First Florida Bldg., Inc. v. Safari Systems, Inc., KCD

Citation570 S.W.2d 728
Decision Date31 July 1978
Docket NumberNo. KCD,KCD
PartiesFIRST FLORIDA BUILDING, INC., a corporation, Plaintiff-Appellant, v. SAFARI SYSTEMS, INC., a corporation, Safari Inc., Columbia, a Limited Partnership, Larry M. Woods, and Legal Holder of Note Secured by Deed of Trust recorded in Book 406, , Deed of Trust Records, Boone County, Missouri, Defendants-Respondents. 29353.
CourtCourt of Appeal of Missouri (US)

Patrick J. Eng, Welliver, Atkinson & Eng, Columbia, for plaintiff-appellant.

Larry M. Woods, Sapp, Woods & Orr, Columbia, for defendants-respondents, Larry Woods and First Bank of Commerce.



The question for determination is whether plaintiff First Florida Building, Inc. is entitled to a mechanic's lien. The trial court held no, and First Florida appeals.

In the early 1970s, Safari Systems, Inc. was engaged in building and operating automobile trailer camp grounds in various locations throughout the United States. In 1972 it decided to build and install such a unit near Columbia, Missouri, on a 200 acre tract on which there stood a preexisting camp ground which covered approximately 20 to 30 acres. Safari had been contracting with First Florida for the erection of similar camp grounds elsewhere, and in October, 1972, Safari entered into a contract with First Florida for the building of the Boone County, Missouri unit. That original contract provided for First Florida to be paid the cost of the work performed plus 10% As its contractor's fee. Article 6.2 further provided that: "The maximum cost to the Owner, including the Cost of the Work and the Contractor's Fee, is guaranteed not to exceed the sum of ONE HUNDRED THIRTY THOUSAND & no/100 DOLLARS ($130,000.00); such Guaranteed Maximum Cost shall be increased or decreased for Changes in the Work . . ."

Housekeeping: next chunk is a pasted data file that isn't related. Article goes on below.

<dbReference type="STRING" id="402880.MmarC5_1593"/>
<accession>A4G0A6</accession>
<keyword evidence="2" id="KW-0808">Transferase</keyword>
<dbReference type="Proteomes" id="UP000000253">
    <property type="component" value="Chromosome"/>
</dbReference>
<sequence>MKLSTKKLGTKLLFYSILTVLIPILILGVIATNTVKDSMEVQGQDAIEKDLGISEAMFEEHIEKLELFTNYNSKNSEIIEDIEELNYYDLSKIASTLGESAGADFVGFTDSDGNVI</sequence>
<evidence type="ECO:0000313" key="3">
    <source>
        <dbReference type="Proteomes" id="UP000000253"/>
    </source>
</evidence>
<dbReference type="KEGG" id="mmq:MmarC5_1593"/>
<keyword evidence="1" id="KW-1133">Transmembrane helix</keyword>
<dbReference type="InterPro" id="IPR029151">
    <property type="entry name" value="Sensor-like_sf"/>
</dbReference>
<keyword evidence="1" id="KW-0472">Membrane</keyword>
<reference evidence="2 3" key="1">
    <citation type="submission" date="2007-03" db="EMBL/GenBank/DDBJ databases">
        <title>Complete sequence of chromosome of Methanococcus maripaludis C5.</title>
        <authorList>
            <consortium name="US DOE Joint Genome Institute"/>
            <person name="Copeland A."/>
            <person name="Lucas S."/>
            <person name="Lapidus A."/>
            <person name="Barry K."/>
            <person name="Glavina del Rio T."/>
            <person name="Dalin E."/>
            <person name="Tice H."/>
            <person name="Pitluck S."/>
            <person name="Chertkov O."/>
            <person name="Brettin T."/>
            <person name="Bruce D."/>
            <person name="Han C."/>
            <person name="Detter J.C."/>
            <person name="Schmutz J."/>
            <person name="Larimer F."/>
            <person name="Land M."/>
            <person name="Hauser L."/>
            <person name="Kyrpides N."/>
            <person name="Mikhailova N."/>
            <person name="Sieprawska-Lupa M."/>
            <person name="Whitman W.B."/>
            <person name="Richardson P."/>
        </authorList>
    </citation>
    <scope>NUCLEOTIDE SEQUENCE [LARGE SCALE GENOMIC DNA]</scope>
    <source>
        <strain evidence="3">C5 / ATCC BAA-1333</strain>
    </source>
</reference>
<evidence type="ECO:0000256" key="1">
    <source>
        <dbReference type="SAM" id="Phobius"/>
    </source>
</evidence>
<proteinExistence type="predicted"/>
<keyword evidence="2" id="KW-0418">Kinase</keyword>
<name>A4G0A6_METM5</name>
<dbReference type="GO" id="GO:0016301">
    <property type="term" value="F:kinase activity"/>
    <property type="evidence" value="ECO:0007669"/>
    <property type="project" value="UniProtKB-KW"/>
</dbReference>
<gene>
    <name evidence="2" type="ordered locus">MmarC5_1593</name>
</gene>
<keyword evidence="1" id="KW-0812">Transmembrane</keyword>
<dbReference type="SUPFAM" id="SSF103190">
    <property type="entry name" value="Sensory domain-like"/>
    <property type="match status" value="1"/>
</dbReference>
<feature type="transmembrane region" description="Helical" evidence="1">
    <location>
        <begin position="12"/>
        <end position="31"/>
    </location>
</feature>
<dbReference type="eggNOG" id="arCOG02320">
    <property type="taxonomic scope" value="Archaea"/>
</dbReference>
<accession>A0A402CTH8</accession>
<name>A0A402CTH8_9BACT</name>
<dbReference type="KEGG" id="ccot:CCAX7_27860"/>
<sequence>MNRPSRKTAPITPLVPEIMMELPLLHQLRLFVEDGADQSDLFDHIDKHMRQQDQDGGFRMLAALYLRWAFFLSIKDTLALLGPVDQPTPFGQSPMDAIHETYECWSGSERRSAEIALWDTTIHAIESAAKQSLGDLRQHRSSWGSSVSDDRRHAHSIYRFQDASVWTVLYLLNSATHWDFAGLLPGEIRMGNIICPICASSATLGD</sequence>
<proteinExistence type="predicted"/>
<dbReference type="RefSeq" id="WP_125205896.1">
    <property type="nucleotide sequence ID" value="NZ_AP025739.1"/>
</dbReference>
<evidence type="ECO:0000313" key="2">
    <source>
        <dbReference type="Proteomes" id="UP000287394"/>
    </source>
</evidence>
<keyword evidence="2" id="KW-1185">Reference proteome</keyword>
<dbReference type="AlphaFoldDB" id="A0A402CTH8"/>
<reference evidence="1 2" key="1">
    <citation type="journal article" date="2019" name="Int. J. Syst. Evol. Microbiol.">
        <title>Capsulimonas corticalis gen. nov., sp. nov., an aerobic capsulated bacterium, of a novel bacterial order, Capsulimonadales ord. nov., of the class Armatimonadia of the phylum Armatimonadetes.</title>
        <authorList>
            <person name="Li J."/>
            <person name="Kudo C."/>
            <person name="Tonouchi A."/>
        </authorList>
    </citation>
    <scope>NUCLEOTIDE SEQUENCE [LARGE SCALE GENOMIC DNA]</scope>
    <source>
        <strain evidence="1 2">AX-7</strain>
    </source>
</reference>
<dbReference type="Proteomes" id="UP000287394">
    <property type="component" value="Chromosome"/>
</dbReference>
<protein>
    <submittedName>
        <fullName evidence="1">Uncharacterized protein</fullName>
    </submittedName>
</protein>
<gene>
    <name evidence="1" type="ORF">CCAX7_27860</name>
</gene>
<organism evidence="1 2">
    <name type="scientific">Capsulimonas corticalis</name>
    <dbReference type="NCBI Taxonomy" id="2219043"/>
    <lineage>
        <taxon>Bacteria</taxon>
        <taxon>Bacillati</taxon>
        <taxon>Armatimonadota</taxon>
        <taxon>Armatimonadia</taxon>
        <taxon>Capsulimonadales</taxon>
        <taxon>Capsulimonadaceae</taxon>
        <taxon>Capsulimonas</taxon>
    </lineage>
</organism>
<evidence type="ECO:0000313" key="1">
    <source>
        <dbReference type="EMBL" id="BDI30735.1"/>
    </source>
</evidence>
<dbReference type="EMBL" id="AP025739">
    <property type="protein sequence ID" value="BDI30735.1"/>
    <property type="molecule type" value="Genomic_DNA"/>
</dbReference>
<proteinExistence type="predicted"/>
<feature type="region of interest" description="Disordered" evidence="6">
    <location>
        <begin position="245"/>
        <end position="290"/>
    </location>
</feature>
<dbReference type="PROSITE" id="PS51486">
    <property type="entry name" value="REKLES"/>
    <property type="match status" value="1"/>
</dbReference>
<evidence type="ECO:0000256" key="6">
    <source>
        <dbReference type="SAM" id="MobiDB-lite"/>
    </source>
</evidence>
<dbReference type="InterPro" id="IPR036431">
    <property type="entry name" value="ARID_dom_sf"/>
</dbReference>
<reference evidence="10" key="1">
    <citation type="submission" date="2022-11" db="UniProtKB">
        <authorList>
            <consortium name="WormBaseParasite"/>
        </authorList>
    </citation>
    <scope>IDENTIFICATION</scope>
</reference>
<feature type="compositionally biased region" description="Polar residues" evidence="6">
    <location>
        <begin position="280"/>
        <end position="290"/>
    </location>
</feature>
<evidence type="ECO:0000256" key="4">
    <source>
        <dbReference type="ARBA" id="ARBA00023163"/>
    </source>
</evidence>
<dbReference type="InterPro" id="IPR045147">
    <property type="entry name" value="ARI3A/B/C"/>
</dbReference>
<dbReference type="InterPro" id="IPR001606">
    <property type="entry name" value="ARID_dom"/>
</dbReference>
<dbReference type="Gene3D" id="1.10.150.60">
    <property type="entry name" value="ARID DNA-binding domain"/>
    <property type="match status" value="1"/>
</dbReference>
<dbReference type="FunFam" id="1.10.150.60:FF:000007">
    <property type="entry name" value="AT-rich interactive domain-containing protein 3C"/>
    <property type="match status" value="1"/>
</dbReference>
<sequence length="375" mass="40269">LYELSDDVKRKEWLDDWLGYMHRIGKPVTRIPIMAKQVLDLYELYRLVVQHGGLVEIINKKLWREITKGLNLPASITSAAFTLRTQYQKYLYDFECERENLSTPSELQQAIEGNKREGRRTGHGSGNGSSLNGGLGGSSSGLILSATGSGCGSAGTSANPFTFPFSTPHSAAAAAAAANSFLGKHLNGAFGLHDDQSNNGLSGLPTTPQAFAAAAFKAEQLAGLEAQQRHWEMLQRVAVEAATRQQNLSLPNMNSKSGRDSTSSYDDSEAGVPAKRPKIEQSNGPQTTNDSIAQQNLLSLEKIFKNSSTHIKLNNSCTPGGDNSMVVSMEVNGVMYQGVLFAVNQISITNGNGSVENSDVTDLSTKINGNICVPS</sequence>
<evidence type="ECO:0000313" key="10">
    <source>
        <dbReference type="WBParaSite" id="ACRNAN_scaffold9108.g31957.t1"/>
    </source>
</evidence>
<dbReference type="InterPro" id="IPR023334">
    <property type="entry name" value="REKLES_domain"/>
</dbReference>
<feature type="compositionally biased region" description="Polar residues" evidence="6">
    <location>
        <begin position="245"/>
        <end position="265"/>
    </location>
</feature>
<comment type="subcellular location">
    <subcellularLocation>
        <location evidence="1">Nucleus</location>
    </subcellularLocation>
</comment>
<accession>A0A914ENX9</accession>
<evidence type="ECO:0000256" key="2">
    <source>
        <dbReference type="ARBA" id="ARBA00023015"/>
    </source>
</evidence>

Article 7.1 further provided: "Should the cost of the work performed plus the ten percent (10%) fee exceed the guaranteed maximum price as adjusted by Change Orders, the Contractor shall be paid only the adjusted guaranteed maximum price."

In March, 1973, the parties agreed to an expansion of the contract to cover additional work including the remodeling of existing facilities. This additional work was authorized by letter agreement dated March 7, 1973, which provided: "It is understood that additional work should be performed on a cost plus 10% Basis, and that the ceiling price of the contract shall be raised to $190,000.00."